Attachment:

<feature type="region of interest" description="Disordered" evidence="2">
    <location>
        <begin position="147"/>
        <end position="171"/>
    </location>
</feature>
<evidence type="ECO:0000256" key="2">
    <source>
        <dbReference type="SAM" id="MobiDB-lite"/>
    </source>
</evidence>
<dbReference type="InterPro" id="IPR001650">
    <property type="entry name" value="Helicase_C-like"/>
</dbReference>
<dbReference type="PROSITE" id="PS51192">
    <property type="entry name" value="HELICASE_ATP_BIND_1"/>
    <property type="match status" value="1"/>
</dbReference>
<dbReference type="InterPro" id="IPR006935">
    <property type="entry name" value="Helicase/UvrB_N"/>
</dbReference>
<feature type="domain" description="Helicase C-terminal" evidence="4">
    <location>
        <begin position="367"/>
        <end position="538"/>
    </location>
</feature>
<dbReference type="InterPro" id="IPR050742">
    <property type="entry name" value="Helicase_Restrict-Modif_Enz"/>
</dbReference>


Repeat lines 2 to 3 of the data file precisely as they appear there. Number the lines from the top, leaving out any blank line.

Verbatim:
    <location>
        <begin position="147"/>